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Today marks the launch of Fairtrade Fortnight and the Make Bananas Fair campaign. Michael Gidney, Chief Executive of the Fairtrade Foundation, explains why we need to make sure all bananas are sourced fairly and ethically in the UK.
A recent report has revealed that gold from conflict zones is entering gold markets illegally. Allan Bond of BT Global Services recently travelled to Tanzania with a group of BT employees to see the difference that Fairtrade gold is making to a small group of artisanal miners in Geita.
This week marks the start of the Fairtrade Foundation’s Make Bananas Fair campaign – a campaign targeted at government to intervene in supermarket pricing practices.
This Monday saw the world’s first ever Fairtrade banana billboard unveiled on Clapham Common to mark the start of Fairtrade Fortnight. Martine Parry, Media Manager at the Fairtrade Foundation, explains the thinking behind the 5,000 banana-studded stunt.
Tim Aldred, Head of Policy and Research at the Fairtrade Foundation, recently visited Embracoop, a 70-member co-operative close to Santa Marta on Colombia’s Caribbean coast. Here he explains why farmers need a fair price for their fruit to earn a sustainable living.
2014 marks an important year for the Fairtrade Foundation in the UK: 20 years since we first saw Fairtrade chocolate, coffee and tea hit the shelves. Martine Parry, Media Manager at the Fairtrade Foundation, talks about what the past two decades have meant for Fairtrade farmers and workers and what the future holds.
Jane Snell, Product Manager for tea at the Fairtrade Foundation, reflects on Simon Reeve’s BBC2 documentary on ‘The Tea Trail’ this week and what it means for Fairtrade, the different players in the tea industry and tea drinkers.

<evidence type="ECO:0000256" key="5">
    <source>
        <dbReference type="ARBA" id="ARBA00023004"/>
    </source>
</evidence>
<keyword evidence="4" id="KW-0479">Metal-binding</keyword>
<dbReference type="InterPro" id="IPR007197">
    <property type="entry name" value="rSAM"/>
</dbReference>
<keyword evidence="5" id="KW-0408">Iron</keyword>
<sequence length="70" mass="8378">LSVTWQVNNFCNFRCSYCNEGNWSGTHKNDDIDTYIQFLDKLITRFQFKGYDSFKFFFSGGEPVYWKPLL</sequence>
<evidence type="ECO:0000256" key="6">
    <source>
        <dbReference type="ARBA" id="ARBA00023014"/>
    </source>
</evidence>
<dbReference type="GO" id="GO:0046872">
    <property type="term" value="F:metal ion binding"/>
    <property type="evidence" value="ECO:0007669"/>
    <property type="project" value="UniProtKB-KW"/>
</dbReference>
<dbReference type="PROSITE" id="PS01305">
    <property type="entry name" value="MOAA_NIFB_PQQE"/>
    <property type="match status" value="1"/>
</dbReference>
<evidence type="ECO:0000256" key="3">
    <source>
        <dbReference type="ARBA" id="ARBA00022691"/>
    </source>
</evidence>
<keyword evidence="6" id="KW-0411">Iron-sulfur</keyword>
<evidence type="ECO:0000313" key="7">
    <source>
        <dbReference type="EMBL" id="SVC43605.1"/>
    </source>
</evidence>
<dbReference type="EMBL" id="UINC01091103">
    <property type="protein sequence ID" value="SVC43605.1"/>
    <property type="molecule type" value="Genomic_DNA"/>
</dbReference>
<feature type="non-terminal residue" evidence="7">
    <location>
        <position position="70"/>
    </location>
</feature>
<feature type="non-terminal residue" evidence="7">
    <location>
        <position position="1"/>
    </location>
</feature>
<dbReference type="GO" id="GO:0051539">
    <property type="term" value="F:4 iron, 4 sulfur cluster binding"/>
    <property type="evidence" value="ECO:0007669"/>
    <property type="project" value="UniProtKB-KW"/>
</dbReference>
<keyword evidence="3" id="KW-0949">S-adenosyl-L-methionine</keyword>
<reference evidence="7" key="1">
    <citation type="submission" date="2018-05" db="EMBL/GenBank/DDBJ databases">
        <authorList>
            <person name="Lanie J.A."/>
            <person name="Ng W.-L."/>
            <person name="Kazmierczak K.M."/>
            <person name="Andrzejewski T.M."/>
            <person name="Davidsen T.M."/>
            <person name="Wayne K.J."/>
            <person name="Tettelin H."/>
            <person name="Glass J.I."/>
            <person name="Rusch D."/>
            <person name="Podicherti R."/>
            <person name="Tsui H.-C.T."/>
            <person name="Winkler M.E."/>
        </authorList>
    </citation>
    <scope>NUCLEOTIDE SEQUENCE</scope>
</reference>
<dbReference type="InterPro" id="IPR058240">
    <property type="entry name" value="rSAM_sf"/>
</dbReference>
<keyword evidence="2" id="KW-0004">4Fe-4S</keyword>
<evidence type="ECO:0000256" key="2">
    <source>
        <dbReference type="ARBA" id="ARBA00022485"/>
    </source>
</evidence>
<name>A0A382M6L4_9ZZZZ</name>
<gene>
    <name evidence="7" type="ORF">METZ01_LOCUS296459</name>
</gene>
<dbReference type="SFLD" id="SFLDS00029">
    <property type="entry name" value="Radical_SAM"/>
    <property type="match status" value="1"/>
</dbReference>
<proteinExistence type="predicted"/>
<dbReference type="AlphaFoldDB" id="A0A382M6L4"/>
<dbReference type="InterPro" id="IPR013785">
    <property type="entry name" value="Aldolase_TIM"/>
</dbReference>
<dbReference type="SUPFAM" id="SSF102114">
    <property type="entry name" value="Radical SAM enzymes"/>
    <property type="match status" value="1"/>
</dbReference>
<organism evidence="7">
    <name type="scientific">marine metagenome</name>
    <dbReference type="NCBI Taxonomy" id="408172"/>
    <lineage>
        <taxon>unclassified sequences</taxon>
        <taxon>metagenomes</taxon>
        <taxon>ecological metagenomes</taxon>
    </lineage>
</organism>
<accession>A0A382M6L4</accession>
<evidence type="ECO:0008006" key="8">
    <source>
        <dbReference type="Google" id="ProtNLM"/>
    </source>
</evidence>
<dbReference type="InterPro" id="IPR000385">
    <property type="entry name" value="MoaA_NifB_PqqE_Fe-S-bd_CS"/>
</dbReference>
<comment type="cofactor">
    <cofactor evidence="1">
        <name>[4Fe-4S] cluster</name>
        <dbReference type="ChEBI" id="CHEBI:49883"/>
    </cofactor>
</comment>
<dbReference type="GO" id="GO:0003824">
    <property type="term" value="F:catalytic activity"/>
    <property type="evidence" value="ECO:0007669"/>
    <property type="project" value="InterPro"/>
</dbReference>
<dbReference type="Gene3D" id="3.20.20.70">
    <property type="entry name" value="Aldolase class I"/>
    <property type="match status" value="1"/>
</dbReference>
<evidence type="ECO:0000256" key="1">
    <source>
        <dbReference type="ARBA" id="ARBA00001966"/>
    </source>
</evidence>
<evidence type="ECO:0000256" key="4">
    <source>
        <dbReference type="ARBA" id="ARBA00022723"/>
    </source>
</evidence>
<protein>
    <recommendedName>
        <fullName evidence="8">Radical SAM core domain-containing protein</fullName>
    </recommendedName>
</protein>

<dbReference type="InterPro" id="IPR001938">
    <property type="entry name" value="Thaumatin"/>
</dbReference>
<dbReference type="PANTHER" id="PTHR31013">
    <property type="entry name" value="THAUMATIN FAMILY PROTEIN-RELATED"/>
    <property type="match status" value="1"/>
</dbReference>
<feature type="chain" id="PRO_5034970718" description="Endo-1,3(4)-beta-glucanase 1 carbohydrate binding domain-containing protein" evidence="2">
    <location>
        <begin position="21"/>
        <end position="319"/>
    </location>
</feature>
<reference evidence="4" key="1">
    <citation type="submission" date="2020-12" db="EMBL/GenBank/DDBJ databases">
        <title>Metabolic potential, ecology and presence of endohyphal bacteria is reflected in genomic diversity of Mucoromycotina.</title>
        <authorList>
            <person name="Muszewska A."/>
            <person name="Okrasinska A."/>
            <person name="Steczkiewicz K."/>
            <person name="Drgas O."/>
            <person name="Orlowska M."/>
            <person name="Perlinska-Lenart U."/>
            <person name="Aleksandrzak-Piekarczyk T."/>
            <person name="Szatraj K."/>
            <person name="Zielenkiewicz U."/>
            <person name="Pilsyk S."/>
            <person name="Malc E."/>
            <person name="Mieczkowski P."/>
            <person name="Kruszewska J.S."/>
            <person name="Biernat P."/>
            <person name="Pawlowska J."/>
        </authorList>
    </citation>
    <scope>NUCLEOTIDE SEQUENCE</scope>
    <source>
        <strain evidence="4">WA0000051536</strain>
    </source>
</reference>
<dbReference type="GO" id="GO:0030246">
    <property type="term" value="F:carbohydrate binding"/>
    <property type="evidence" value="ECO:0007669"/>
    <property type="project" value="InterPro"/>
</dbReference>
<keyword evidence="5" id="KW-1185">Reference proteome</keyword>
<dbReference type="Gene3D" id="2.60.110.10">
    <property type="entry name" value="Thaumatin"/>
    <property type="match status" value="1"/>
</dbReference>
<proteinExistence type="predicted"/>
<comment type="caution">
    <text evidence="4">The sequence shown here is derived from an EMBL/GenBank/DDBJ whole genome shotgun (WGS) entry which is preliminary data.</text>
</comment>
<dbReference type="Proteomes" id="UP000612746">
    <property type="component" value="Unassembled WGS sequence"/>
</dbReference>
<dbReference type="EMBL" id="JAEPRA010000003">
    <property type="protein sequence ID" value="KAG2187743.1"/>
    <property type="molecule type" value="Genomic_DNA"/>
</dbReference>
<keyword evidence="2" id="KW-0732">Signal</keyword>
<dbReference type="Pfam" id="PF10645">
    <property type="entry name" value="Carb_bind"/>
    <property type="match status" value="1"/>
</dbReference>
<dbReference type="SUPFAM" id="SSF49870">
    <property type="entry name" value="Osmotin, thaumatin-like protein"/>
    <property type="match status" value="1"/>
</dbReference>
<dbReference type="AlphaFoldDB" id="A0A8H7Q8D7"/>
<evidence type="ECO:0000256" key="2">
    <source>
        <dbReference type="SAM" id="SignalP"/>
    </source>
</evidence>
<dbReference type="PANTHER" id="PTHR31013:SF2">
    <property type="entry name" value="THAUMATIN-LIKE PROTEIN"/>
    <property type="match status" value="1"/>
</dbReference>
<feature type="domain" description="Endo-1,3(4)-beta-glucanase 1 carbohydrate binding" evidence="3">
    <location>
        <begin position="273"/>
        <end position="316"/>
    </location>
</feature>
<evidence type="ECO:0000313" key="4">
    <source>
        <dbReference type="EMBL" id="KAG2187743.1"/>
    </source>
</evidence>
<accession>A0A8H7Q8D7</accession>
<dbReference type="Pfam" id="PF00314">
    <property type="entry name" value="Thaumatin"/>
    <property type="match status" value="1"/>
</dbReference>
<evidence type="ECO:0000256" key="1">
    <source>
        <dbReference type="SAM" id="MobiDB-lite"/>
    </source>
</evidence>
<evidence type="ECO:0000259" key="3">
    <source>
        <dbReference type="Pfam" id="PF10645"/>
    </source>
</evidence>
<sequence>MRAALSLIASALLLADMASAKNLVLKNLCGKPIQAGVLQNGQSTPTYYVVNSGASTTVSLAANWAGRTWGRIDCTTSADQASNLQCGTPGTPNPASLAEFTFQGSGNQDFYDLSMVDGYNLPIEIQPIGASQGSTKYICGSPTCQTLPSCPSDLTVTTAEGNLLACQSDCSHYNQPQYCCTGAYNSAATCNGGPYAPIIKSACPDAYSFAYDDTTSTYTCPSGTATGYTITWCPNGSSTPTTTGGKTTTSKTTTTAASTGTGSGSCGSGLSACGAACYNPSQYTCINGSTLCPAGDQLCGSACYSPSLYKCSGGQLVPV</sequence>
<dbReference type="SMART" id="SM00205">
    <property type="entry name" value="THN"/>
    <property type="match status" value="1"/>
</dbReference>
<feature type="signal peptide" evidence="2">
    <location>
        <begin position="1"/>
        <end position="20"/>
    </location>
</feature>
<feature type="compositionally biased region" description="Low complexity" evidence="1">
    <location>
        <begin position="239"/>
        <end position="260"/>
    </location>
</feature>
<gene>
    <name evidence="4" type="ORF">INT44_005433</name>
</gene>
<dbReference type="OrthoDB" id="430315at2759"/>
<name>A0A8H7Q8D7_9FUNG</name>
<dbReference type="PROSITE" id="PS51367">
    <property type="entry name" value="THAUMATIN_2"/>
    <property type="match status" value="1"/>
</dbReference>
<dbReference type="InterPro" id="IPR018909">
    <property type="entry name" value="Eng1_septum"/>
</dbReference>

When Fairtrade campaigner Lucy Walker applied to be a Fairtrade schools mentor with People and Planet, she didn’t expect that a year later she’d be meeting producers first-hand in Ghana. In this guest blog, Lucy questions the difference that more Fairtrade could make to millions of smallholder farmers.
That's what teachers told a group of girls when they reported sexual violence in their schools. If they spoke out, they were told, they'd be asked to leave the school, word would spread, and they might be forced to leave their communities.
In this sugar-growing community in South America, toilet facilities in schools are particularly risky places for girls, as are social events organized at school after hours. "The men get us to go behind the toilets and because there is no lighting they force us to do things which we don't like," explained the girls. "We can't tell anyone, as even our women teachers ask us to be silent."
Find answers to some of the questions that are frequently asked about Fairtrade.
Ever wondered how many farmers and workers are involved with Fairtrade? Or how the Fairtrade Premium is used? Here's a snapshot from our latest data.
With Fairtrade you have the power to change the world every day. With simple shopping choices you can get farmers a better deal. And that means they can make their own decisions, control their futures and lead the dignified life everyone deserves.